The welt 16 is manufactured using conventional techniques and apparatus. For example, the welt 16 can be extruded from hard durable rubber. Once the upper 12 is lasted to the insole 60, the welt is attached to the upper 12 and insole 18. Specifically, lower welt rib 36 is stitched around the peripheral edge 26 of the upper 12 and the insole 18 using conventional apparatus and techniques. This rib stitch 35 preferably extends through the lower welt rib 36, the lower peripheral edge 26 of the upper 12, and the insole rib 64. If desired, a filler (not shown), shank (not shown) or other conventional sole component can be cemented or integrally incorporated into the bottom surface of the insole base 62 using conventional adhesive, cementing or fusing techniques.
The midsole 40 is manufactured using conventional techniques and apparatus. The outsole shell 40 is preferably injection or pour molded to form a supple yet durable upper using conventional molding apparatus. The midsole 40 can, however, be manufactured from other durable and supple materials. Preferably, the cushion cells 42, vertical wall 44 and vertical concentric wall 48 (if used) are all formed during the molding operation to form an integral part of the midsole 40. Optionally, however, each cushion cell may be cemented or otherwise secured to the insole base 46 as desired. Each of the cushion cells preferably is molded so that they align with and generally correspond to the metatarsal head and heel of a wearer's foot. As will be appreciated, the cushion cells 42 may be distributed in any pattern as desired depending on the intended use of the footwear.
A manufactured midsole 40 is positioned within the recess 66 of the insole 60. Preferably, the midsole wall 44 interfits within the insole rib 64 with low tolerances therebetween. The upper portions 43 of the cushion cells 42 also preferably abut against the insole base 62 when the midsole 40 is positioned within the recess 66. The cushion cells also preferably align and are uniquely associated with each of the plurality of holes 68 in the insole 60. After the midsole 40 is interfitted in the insole 60, the components thereof are integrally fused together using heat application. Preferably, the two materials are constructed of like material that bonds to one another with heat, for example, rubber, or synthetic elastomers. Optionally, the uppermost portions of the cushion cells 42 and, as desired, the midsole wall 44 may be cemented to the insole base 62 and insole rib 64 as desired. In this manner, a completed cushioning system element 70 is formed. As will be appreciated, the midsole and outsole may be molded as a single piece (not shown) wherein the insole plate 62 is secured to the midsole base 46 via the cushion cells 42 and a single outer peripheral wall (not shown). Optionally, a cushioning rib (not shown) may extend below this midsole base 46 to facilitate fastening to the peripheral edge 26 of the upper.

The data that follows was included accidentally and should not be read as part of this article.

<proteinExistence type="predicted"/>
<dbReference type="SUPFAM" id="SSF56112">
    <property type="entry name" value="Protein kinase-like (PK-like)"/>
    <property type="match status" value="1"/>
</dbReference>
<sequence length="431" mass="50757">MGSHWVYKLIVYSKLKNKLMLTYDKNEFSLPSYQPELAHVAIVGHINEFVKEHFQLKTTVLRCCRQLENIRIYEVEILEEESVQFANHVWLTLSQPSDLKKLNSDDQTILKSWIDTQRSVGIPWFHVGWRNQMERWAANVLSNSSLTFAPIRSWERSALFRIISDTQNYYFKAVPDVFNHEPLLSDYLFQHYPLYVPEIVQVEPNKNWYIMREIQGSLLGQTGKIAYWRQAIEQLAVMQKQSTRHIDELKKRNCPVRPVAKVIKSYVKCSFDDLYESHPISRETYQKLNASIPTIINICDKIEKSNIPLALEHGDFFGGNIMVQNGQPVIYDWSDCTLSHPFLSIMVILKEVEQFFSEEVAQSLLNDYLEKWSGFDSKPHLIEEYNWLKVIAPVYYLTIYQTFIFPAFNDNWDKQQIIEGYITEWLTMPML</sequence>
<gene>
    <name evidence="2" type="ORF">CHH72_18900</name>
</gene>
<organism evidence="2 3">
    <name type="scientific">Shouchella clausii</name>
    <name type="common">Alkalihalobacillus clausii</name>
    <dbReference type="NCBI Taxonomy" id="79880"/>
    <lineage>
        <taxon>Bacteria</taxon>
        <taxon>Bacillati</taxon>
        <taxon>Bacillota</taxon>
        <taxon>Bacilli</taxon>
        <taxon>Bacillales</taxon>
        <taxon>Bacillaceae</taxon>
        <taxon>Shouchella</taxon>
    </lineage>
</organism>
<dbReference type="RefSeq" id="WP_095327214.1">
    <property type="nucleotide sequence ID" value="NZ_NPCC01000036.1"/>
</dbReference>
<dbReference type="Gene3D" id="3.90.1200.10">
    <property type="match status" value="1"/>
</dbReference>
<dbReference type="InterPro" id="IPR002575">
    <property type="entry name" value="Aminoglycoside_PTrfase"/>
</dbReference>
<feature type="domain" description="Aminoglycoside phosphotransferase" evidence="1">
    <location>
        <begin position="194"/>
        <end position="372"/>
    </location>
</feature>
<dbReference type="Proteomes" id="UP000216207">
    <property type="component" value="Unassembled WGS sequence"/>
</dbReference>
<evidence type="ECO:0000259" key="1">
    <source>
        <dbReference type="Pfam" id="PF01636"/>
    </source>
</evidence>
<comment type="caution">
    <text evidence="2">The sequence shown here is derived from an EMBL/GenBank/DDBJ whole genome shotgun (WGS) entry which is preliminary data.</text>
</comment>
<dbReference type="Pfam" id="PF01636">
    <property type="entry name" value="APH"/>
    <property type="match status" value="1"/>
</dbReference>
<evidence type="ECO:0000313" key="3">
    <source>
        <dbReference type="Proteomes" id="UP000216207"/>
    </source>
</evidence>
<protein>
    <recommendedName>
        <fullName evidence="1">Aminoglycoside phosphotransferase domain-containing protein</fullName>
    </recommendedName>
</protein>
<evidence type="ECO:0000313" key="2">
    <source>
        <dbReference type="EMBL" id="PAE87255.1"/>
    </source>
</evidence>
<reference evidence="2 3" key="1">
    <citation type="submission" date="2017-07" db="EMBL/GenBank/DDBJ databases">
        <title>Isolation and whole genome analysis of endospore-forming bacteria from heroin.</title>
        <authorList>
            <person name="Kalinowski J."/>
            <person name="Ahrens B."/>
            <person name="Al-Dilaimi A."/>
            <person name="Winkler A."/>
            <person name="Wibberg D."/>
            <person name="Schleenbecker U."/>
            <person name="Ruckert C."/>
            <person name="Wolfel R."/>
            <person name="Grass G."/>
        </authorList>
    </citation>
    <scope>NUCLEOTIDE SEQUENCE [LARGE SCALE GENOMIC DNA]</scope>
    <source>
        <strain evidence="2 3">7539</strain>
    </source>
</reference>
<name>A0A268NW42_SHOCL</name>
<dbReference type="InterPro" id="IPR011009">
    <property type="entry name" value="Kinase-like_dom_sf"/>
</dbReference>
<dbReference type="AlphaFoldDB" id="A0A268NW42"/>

In the preferred embodiment of
After the outsole shell is manufactured, it is attached to the upper/welt/cushioning system combination. Machinery used preferably includes a die (not shown) that facilitates assembly of the boot 10. The die includes a top half, which receives the upper/welt/cushioning system combination and a bottom half, which receives the outsole shell 20. Die halves are designed such that they can be closed to fold the upper/welt/cushioning system combination in appropriate alignment with the outsole shell 20. The die holds the bottom surface of the welt 16 against the top surface of the peripheral wall 58 firmly enough to prevent expanding polyurethane from entering the seam and/or exiting out over the sides of the peripheral wall 58.
After the outsole shell 20 and the upper/welt/cushioning system combination are inserted in the appropriate die halves, the appropriate volume of a filler material, preferably polyurethane foam, is poured into void 22. As the polyurethane foam is poured into the void 22, it begins to expand and cure. The dies immediately close, bringing the upper/welt/cushioning system combination in a proper alignment with the outsole shell 20. The polyurethane foam continues to expand and cure, causing it to surround, trap and interlock the various elements, including the midsole and the welt. By virtue of its expansion, the polyurethane foam flows into the seams between the welt 16, upper 12, insole rib 64 and midsole wall 44 and into the stitch holes in the respective elements. As a result, the polyurethane filling material 24 secures the outsole shell to the upper/welt/cushioning system.